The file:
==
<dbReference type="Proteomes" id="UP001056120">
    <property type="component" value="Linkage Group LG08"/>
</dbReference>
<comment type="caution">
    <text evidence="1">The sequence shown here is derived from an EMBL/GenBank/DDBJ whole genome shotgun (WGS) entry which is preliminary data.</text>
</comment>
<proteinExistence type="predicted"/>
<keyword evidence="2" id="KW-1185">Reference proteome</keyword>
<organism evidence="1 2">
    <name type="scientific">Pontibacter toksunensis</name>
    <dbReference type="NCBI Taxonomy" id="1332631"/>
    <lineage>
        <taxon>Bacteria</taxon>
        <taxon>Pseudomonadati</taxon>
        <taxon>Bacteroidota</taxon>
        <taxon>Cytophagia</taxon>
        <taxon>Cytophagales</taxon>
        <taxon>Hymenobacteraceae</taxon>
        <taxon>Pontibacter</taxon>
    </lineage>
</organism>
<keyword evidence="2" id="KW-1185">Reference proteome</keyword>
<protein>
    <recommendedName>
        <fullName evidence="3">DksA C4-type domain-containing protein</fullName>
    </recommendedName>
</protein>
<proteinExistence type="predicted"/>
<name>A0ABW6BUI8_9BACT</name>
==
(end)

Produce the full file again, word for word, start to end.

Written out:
<dbReference type="Proteomes" id="UP001056120">
    <property type="component" value="Linkage Group LG08"/>
</dbReference>
<comment type="caution">
    <text evidence="1">The sequence shown here is derived from an EMBL/GenBank/DDBJ whole genome shotgun (WGS) entry which is preliminary data.</text>
</comment>
<proteinExistence type="predicted"/>
<keyword evidence="2" id="KW-1185">Reference proteome</keyword>
<organism evidence="1 2">
    <name type="scientific">Pontibacter toksunensis</name>
    <dbReference type="NCBI Taxonomy" id="1332631"/>
    <lineage>
        <taxon>Bacteria</taxon>
        <taxon>Pseudomonadati</taxon>
        <taxon>Bacteroidota</taxon>
        <taxon>Cytophagia</taxon>
        <taxon>Cytophagales</taxon>
        <taxon>Hymenobacteraceae</taxon>
        <taxon>Pontibacter</taxon>
    </lineage>
</organism>
<keyword evidence="2" id="KW-1185">Reference proteome</keyword>
<protein>
    <recommendedName>
        <fullName evidence="3">DksA C4-type domain-containing protein</fullName>
    </recommendedName>
</protein>
<proteinExistence type="predicted"/>
<name>A0ABW6BUI8_9BACT</name>